What about marijuana and firearms?
"You cannot have a medical marijuana card and firearms permit," Colligan says.
"Some of the legislators have been bringing up the ATF issue but if you have department-issued handgun, and department issued ammunition you're not under that ATF requirement but if you have to purchase your own gun which some departments make you do, then that does open up the ATF issue, the federal issue."
Colligan says there's still a lot to work out.
"We have a lot to work out, The Attorney General still owes us a new drug testing policy which is supposed to come out soon, Yes we realize it's now legal, we're just asking officers to hold off, we don't want any of our members to be the test case. We don't want any of our members getting fired and waiting two years to get their jobs back, so be patient and once we get more guidance we can advise them a lot better."
So at the end of the day, NJSPBA president Pat Colligan, will police officers in New Jersey be able to use legal marijuana on their day off?
"I think when you get a memo from the chief law enforcement officer in the state of New Jersey the attorney general, It's going to be tough I've spoken to Senate president Nicholas Scutari. He has no intention right now of posting a bill. I see the day coming and I see it a lot clearer for us very soon."
Below is the Memo referenced that was distributed by Pat Colligan, President of NJSPBA
PLEASE DISTRIBUTE TO YOUR MEMBERS!
On February 22, 2021, Governor Phil Murphy signed into law the New Jersey Cannabis Regulatory, Enforcement Assistance, and Marketplace Modernization Act (CREAMMA).
As we approach the deadline for the NJ State legalization of Cannabis, we want to caution your members that many components of that legislation are not yet in place.
For instance, the new testing policy from the Attorney General’s Office has not been distributed to your agencies yet. The current policy still requires that any presumptive test for cannabis will require you to be placed on the National Drug Registry. Yes, we are aware of what the memo says, but we are concerned about what SOME individual Chiefs will do. We are expecting a revised policy very soon.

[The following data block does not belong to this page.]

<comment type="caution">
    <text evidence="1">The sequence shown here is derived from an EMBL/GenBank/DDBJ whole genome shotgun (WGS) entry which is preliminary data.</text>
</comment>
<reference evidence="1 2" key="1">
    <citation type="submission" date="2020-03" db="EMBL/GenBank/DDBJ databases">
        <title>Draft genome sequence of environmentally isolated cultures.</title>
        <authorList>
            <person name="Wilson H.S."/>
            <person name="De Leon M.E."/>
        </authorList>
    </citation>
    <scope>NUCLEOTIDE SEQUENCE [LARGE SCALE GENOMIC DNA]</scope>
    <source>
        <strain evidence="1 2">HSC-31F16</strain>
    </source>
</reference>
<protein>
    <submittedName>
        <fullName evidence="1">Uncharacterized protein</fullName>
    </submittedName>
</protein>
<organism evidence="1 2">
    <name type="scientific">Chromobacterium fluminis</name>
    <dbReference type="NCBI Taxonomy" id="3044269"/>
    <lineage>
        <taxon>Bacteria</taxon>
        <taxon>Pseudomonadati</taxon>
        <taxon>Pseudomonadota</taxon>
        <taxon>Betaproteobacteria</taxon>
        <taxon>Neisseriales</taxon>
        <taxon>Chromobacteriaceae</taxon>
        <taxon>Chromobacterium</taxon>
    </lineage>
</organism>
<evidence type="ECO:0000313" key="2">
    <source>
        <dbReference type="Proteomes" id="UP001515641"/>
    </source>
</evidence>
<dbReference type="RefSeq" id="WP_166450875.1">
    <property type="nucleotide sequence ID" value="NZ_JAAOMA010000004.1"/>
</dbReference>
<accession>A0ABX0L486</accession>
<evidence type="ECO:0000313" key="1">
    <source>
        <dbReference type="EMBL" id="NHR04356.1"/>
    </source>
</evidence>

CREAMMA provides that while its employment-related provisions became “effective” immediately upon the enactment of the law, they are not “operative” until the Cannabis Regulatory Commission (CRC) adopts its initial rules and regulations. One of CREAMMA’s requirements is that an employer use a Workplace Impairment Recognition Expert (WIRE) to conduct a “physical evaluation” of an individual who is drug tested for marijuana to be sure the individual is not under the influence at the workplace. To the Attorney Generals credit, he does not want individual agencies utilizing Drug Recognition Experts (DRE’s) to determine an officer’s impairment. There is currently NO CRC guidance for WIRE training or qualifications. Some employers have taken the position that they retain the right to discipline for a positive test until the law is fully implemented, including the provisions for the WIRE. Until those provisions are in place you should not risk your job, or at the very least a long-term suspension.
WE CAUTION ALL MEMBERS TO WAIT FOR FURTHER CLARIFICATION!
Please remember, this memorandum allowing off-duty, legally purchased cannabis use is exactly one week old today. It does not come close to answering the myriad of questions that have arisen (including the Federal firearm implications). I’m sure that we will have further clarification prior to the May PBA meeting. The position we take right now is PATIENCE PLEASE!